Gender-Based Insults Are About To Be Illegal In France

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Using the French version of the B-word, among other gendered profanities, may no longer be legal in the country. On Saturday, French president Emmanuel Macron said gendered slurs will be punishable under law and could lead to a monetary penalty. The announcement took place as the French leader spoke out against everyday misogyny on the International Day for Elimination of Violence Against Women.

"Gender-based insults will be punishable by law," Macron said. "Offenders will face a deterrent fine." He went on to speak about street harassment.

Many harassers practice wolf-whistling and stigmatizing women in the streets verbally. For a long time, people reacted with indifference before [and] they did not respond when they were witnesses of such harassment. This is unacceptable. Women must feel comfortable in public spaces. All public spaces must be open to women.

The president also held a minute-long silence for the 123 women who were killed by their present or former partners in 2016. So far, it isn't clear how much the fine will be but those who have a predilection for publicly using gender-based profanities may have to rethink their vocabulary choices in the future. "The streets should not become hell for the women of France. This will be one of the priorities of the police," Macron said.

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The president also mentioned that the Interior Minister Gérard Collomb would be holding consultations over the next few weeks to combat sexism and misogyny in the French republic. Macron also spoke about the social reluctance among women to actively report misogynistic language to police authorities. He added that law-enforcement agencies frequently consider such reports "not important."

Very often verbal aggression does not lead to women going to the police stations because they feel they are very busy. Even if they do go to the police station, all too often the police officers give up.

Further shedding light on the bureaucratic obstacles that French women experience in reporting sexual harassment and violence, Macron said, "Even if the claims have been filed and accepted, the magistrate do not give priority. The judges do not give priority. So, it takes much longer for discrimination or harassment to be dealt with." Frequently, Macron added, those complaints are "discharged."

The ultimate goals of these measures, according to the president, is to develop a wholesome environment where victims feel encouraged to report their incidents with sexual harassment and "verbal aggression." Macron promised that police authorities will work with more urgency to "correct, repair, and restore" the "dignity of victims."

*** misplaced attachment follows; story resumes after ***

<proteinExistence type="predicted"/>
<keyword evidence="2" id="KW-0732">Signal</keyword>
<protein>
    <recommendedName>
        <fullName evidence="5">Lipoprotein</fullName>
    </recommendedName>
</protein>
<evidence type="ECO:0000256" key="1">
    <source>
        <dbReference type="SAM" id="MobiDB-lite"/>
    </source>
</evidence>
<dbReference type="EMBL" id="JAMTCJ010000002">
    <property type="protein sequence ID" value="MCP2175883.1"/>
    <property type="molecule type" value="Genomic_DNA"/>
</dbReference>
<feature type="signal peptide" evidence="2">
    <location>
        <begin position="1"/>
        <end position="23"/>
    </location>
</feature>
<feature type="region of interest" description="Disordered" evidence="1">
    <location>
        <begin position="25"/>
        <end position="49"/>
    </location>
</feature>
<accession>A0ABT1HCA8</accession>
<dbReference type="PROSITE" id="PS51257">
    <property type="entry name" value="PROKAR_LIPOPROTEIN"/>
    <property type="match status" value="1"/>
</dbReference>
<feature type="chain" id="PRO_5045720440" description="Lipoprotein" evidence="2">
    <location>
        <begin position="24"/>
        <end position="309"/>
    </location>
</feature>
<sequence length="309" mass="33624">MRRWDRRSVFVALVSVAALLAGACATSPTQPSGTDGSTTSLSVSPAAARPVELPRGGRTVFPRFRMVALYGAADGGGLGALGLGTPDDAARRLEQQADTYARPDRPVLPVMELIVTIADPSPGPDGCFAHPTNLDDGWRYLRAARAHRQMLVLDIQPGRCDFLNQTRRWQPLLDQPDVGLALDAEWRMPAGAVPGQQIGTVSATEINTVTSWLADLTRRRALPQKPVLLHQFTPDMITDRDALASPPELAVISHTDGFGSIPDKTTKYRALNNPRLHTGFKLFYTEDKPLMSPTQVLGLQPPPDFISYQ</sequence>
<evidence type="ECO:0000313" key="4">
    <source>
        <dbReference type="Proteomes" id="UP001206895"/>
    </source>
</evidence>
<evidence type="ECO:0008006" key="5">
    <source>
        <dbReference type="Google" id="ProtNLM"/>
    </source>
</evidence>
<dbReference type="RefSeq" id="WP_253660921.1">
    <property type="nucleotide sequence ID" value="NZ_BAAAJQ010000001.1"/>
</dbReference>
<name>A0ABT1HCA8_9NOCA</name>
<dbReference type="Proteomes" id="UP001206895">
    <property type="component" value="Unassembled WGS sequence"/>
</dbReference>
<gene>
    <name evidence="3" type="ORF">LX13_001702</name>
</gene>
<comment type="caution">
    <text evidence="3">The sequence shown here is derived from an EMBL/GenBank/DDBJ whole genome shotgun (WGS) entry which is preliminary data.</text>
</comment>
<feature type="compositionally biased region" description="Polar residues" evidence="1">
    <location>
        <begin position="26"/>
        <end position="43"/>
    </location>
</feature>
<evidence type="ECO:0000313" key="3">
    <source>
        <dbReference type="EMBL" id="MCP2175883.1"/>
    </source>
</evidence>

The French president has been vocal about supporting feminist causes since his own presidential campaign in 2016. In addition to taking verbalized misogyny head-on, Macron's national plan for France will introduce victim-friendly processes for individuals to report sexual violence. The president also plans to provide more holistic and broader means to educate young children about pornography. His measures may be received positively in the republic where BBC reported at least 225,000 French women had been physically or sexually abused by their partners.

The leader of France has called local domestic violence a national "shame" and said on Saturday,

It's indispensable that the idea of shame changes sides, that the Republic cleanses its own concept of shame; that the everyday criminals who harass, insult, touch, attack never be excused, but identified, vilified, brought to justice, condemned as firmly as they should be.

Perhaps with Macron's gender-sensitive initiatives meant for language, the country may encourage women to participate in the republic's political, social, and economic realm with more confidence and gusto. At the moment, however, according to the World Economic Forum's 2017 Global Gender Gap Report, the French republic globally ranks 64th in the list as far as female input in economics is concerned. And for a country to be progressive, that has to change.